‘Tis The Season: 5 tips for reducing holiday waste

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This holiday season, many plan to spread joy and celebrate the season with traditional gift-giving. Yet, all those amazing gifts can lead to hefty environmental implications. According to the Environmental Protection Agency, U.S. households produce 25 percent more waste between Thanksgiving and New Year’s Day. That’s one million tons of waste — and most of it comes from all that holiday cheer we’ve bought, including food, shopping bags, bows and ribbons, packaging, and wrapping.

Thankfully, a growing number of people are becoming aware of our carbon footprint and want to do something about it. Here are some tips for green gift-giving that may help reduce your waste over the holidays.

Avoid impulse buys

Zero waste holidays start with how we shop. Planning ahead makes it easier to stick to your gift list, buy fewer things and buy only what you truly want/need. In short, a list helps you buy less and buy smart.

From stocking stuffers to “doorbuster” sales, consider making a resolution to stick to your plan and avoid impulse buys. You can even bridge the conversation with your family about a gift exchange instead of gifting something new to everyone. In fact, you don’t even have to gift “new,” which leads us to tip #2.

Consider options beyond “new”  

Re-used and re-gifted gifts make sense for the environment. In fact, re-gifting used to be a widely-held practice and is coming back around as a green option. To avoid the taboo that can be associated with re-gifting, follow this rule of etiquette: only re-gift items if it is something you would have gone to the store to purchase for that person originally. Unopened wines, board games, gourmet foods, lotions, candles, and small household items tend to be well-received gifts.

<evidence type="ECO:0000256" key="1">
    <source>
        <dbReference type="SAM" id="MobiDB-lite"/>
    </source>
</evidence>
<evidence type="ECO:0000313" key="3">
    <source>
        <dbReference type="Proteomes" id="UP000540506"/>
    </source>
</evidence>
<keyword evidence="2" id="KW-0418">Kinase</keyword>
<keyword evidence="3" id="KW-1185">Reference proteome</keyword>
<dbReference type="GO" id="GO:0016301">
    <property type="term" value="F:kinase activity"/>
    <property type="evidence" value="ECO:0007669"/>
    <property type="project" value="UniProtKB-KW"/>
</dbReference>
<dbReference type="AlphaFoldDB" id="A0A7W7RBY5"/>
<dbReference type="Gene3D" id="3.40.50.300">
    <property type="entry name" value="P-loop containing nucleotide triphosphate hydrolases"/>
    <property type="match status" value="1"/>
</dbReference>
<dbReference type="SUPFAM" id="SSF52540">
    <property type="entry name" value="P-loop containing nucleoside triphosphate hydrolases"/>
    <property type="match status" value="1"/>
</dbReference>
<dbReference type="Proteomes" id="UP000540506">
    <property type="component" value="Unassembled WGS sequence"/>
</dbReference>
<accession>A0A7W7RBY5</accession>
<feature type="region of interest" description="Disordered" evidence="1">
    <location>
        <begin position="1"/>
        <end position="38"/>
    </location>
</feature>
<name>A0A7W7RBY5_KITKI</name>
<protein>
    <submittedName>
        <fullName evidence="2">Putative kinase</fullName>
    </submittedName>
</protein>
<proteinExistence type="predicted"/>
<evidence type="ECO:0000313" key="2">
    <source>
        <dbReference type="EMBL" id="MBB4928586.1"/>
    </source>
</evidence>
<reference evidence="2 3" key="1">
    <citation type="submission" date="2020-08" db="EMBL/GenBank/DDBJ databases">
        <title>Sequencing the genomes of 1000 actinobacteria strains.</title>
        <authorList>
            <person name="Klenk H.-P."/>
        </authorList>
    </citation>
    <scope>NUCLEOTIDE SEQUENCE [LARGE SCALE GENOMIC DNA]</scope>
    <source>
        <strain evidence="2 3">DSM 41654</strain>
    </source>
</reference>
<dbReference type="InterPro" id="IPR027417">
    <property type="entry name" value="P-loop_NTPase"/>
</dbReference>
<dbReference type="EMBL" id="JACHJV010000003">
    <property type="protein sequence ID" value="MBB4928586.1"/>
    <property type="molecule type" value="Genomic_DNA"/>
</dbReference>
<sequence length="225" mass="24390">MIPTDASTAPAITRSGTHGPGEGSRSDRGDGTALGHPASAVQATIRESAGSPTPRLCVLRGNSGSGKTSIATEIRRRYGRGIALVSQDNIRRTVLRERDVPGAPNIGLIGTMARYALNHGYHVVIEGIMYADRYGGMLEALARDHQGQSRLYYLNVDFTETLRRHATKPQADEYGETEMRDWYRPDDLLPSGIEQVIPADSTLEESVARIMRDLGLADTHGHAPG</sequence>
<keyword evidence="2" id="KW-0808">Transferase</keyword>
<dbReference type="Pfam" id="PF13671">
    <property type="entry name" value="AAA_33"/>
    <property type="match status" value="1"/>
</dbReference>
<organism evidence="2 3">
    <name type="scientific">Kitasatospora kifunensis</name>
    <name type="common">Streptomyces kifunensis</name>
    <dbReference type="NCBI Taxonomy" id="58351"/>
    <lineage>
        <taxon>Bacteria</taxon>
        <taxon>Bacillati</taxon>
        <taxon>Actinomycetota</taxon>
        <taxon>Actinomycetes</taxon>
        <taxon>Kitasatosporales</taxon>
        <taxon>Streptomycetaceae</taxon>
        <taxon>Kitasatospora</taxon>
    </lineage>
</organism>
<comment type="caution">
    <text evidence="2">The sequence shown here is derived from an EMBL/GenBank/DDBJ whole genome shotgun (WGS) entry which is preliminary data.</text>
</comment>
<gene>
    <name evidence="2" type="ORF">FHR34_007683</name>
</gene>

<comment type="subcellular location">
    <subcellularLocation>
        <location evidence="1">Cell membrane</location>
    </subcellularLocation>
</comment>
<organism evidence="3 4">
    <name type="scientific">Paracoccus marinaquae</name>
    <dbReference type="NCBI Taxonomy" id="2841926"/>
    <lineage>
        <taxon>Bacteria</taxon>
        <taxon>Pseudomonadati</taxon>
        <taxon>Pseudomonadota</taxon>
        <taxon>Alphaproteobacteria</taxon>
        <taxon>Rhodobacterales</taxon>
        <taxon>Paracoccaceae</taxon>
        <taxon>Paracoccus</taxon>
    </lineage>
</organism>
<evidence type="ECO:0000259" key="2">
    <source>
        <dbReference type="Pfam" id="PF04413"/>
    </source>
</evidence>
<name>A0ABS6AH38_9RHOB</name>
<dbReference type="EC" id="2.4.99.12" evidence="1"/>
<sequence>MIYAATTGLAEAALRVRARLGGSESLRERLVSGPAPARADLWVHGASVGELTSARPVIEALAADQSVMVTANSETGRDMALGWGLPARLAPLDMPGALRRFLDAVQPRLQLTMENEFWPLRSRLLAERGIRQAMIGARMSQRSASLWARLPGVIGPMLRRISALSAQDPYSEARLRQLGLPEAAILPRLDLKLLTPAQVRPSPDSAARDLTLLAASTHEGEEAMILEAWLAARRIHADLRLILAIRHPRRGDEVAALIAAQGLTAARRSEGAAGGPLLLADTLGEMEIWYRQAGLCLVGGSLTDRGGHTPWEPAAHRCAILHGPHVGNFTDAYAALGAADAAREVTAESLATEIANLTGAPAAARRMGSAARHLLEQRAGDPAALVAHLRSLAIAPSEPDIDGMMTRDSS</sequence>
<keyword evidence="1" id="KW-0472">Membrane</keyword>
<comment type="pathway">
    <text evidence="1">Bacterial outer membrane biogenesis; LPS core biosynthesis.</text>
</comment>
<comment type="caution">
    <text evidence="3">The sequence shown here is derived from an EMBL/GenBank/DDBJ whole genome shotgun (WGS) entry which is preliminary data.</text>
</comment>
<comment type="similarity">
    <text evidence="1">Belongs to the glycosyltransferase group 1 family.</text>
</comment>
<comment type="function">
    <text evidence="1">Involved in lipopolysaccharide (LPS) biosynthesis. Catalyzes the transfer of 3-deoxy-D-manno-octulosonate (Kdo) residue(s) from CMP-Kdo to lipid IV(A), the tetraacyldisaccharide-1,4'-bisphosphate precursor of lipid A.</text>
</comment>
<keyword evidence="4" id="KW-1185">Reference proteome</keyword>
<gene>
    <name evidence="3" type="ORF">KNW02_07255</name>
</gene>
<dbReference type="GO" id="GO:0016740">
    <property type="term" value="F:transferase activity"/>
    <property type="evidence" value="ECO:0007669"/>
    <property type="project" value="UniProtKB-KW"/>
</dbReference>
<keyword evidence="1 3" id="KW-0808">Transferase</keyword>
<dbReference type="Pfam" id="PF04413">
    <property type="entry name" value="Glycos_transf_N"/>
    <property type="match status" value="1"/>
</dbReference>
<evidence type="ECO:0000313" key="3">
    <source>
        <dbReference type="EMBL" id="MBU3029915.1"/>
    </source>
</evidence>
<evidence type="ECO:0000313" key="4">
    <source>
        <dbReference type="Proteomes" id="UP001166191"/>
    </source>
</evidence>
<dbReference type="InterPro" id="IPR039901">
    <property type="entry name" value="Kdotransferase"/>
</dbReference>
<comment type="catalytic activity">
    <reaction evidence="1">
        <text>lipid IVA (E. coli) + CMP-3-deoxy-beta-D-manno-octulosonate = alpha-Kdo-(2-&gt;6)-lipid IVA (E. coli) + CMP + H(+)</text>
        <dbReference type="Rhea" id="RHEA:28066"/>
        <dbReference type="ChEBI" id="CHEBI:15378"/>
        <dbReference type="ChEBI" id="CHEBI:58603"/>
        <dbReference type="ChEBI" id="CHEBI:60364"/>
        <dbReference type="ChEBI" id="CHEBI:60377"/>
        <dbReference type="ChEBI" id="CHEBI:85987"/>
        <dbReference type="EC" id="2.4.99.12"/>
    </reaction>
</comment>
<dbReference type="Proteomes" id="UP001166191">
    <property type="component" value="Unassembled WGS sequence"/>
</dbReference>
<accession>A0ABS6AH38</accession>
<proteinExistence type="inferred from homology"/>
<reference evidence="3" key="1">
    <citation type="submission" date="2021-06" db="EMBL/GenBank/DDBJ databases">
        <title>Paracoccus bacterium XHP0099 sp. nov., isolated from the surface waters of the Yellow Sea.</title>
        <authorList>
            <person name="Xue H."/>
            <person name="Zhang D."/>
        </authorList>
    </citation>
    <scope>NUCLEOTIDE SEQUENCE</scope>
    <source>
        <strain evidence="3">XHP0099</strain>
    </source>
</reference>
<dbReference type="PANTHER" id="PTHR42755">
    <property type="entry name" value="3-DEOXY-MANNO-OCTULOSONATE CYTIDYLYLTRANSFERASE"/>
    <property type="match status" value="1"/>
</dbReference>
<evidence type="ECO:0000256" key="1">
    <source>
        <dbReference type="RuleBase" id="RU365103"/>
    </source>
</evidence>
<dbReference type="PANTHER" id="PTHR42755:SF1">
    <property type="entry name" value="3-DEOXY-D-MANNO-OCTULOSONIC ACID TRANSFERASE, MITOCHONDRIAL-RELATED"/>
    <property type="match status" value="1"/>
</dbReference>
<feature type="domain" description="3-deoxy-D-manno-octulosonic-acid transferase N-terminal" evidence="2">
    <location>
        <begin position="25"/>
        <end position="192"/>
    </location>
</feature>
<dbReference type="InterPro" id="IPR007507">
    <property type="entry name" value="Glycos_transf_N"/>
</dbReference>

Re-used is another option: for instance, you might find a like-new book series at a used book store for the price of one new book.

Lastly, you can always make a gift or decoration instead of trying to buy more new items (especially plastic or short-lived items). Giving consumable gifts is a great way to keep short-lived, broken gifts out of the landfill.

Spend money on quality

Believe it or not, many modern products are actually designed to become obsolete within a short amount of time so that we have to replace them. You can contribute to a zero waste culture by intentionally choosing the longest-lasting version of the gift you’d like to give. The longer the item can stay in use, the fewer items we have in the trash stream.

Resist the urge to buy cheaply-made items (such as plastic toys) and consider if the item is made out of durable materials. You can also research product reviews for studies on the product’s durability. For specific gift ideas, websites like buymeonce.com and eartheasy.com are great places to start.

Use eco-friendly gift wrap alternatives

For gift wrap alternatives, first, see what you already have at home. Can you use any bags, ribbons or wrap from last year? Or, consider using grocer brown paper bags (inside out) with a simple piece of twine and evergreen. You can also use sheet music, cookie tins, or children’s artwork.

If you need to buy paper, many major retailers now carry 100 percent recycled paper. Skip paper embellished with glitter and heavy dyes.

Save for 2019

Scoop up all the extra paper, boxes, bags and bows and store them for the next season. You can even use the paper holiday cards you’ve been sent as future gift tags.

If you have ornaments for your tree, use a specially designed box to store them safely. You can also look for fix-it clinics that can help repair any broken items at the end of the season, saving them from the trash cart. With a good stash at home, you might not have to buy new gift accessories or décor for years.

Information provided by Hennepin County.